Related: Best Low-Cost Seed Starting Supplies
How do I start growing vegetables indoors?
Plants with edible stems and leaves are quick and easy to grow indoors.
Fruiting plants are slower and require more attention.
Decide what you want to grow based on the growing conditions you can provide.
Light (natural and grow lights) and room temperatures can determine what you’ll grow where.
If you have pets that may try to eat the plants or dig in the pots, that’s another thing to consider.
I recommend beginning with Group 1: cool-loving plants that require moderate light.
Any leafy salad greens including spinach, kale, and arugula are easy to grow and ready in weeks.
Start plants from seed using these instructions or get transplants from a garden nursery.
Organize crops by light needs and mature height. Leafy greens do well together; peas climb and should be potted separately with room for trellis.
Set up growing space including grow lights, containers, fan and digital timers.
How long you’ll need your lights on will depend on the natural light available and your plants.
Start with the recommended amounts and adapt as needed.
Check your plants daily to be the sure the lights and fan are working, soil is moist (not damp or dry), and there are no signs of stress or pests.
It’s common to need to move plants closer to or farther away from the lights depending on how they are doing.
Some food plants like tomatoes may need help with pollination. When pollen is visible in the flowers, I use my finger tip and dab each flower to distribute it from flower to flower. Sounds simple but it seems to work. Or, they pollinate anyways and it does no harm.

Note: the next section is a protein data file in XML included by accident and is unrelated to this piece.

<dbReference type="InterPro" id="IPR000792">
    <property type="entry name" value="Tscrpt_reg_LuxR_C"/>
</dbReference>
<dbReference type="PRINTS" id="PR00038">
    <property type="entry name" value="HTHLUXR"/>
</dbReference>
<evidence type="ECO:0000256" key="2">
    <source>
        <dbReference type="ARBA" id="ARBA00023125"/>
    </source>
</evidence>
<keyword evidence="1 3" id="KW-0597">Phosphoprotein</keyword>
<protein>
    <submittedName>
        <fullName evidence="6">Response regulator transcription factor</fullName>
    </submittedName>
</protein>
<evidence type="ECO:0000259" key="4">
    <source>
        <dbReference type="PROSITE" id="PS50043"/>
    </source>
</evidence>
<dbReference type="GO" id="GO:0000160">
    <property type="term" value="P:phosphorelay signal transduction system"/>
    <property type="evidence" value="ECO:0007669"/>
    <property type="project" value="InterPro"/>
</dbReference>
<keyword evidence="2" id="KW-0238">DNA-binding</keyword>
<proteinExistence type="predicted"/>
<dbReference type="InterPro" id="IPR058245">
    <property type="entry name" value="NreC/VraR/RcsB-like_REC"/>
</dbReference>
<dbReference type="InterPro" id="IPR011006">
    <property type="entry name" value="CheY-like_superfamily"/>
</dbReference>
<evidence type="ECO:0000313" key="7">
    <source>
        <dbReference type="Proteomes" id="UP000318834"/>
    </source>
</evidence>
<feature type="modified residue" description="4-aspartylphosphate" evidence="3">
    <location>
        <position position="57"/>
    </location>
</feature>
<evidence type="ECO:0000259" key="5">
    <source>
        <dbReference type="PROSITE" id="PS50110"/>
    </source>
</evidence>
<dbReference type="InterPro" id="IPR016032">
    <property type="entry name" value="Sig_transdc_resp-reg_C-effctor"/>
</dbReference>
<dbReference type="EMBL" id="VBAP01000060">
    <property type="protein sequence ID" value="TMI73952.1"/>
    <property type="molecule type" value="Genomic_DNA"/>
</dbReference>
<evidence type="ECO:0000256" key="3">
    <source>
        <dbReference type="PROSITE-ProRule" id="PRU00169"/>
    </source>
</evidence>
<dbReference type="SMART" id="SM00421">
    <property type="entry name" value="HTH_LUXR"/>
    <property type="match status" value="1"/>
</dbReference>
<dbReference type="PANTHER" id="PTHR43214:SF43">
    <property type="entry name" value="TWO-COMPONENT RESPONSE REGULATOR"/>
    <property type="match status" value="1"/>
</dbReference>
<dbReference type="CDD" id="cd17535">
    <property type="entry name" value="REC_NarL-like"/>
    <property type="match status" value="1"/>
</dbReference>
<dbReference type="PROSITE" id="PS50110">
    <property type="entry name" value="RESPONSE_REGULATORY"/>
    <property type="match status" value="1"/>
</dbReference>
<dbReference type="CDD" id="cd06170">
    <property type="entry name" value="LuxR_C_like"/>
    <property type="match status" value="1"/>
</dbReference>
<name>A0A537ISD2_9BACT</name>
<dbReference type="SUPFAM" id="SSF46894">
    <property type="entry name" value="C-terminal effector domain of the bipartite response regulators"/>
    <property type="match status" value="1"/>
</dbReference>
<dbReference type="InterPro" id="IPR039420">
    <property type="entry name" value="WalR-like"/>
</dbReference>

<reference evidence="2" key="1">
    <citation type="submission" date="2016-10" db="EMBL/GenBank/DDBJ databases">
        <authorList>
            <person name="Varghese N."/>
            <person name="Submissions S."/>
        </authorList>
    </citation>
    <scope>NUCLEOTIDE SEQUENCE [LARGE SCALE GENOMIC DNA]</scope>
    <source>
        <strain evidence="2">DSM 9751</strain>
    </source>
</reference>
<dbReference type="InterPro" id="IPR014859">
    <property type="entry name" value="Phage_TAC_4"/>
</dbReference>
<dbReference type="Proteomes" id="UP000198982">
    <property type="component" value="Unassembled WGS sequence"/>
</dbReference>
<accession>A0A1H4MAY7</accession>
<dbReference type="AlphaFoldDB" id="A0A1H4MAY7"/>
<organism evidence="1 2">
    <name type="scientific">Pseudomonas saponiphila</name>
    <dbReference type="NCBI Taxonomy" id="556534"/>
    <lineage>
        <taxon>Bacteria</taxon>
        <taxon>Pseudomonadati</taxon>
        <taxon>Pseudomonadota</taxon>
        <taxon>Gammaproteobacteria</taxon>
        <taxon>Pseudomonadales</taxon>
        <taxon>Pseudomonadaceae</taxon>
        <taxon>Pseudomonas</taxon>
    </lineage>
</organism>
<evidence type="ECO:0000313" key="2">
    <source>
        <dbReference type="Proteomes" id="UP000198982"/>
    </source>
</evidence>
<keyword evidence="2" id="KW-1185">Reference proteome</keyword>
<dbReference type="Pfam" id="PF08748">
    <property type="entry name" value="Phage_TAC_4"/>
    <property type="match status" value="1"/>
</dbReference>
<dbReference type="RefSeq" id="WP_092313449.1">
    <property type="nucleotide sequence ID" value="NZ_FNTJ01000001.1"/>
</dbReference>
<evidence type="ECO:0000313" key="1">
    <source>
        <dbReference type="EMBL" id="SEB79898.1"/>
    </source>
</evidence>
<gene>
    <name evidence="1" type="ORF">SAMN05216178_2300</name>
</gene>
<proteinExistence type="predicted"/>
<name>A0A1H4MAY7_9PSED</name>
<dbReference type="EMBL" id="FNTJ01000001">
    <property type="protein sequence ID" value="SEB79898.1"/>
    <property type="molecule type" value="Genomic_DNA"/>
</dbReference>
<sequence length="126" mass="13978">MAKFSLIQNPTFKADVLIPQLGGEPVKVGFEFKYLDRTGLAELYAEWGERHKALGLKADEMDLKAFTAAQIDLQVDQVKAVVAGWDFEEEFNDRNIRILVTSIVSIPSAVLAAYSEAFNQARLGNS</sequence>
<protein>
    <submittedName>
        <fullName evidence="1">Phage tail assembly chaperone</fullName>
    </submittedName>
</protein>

Liquid Fish Emulsion Fertilizer
Fertilize with a natural liquid fertilizer (fish or seaweed) and follow instructions on product.
- Group 1 | Leafy Greens : Monthly
- Group 2 | Herbs : Monthly
- Group 3 | Fruiting Plants : Every two weeks
If the edible part of a plant is the stem or leaves, you can harvest them any time. Some leafy greens are cut-and-come again so you can use the outer leaves and the inner ones will continue to grow.
Herbs are harvested as needed, removing small amounts for cooking, leaving the rest of the plant to continue growing.
For fruits, look up the days to maturity to know when to anticipate harvest time. Depending on the lighting, this may take longer than the seed packets say.
When should I start growing vegetables indoors?
Summer means you will have more natural light available which may reduce how long you run your grow lights each day.
Winter is my favorite time because it’s incredibly cheerful to have a tray of fresh, delicious salad greens growing when it’s snowing outside.
- Growing Salads Indoors | Melissa J. Will | ebook available for instant download
- Gardening Under Lights | Leslie Halleck
- Indoor Kitchen Gardening | Elizabeth Millard
And there you go! I hope you will try growing food indoors. It’s the fun of houseplants with the bonus of food!
~Melissa the Empress of Dirt ♛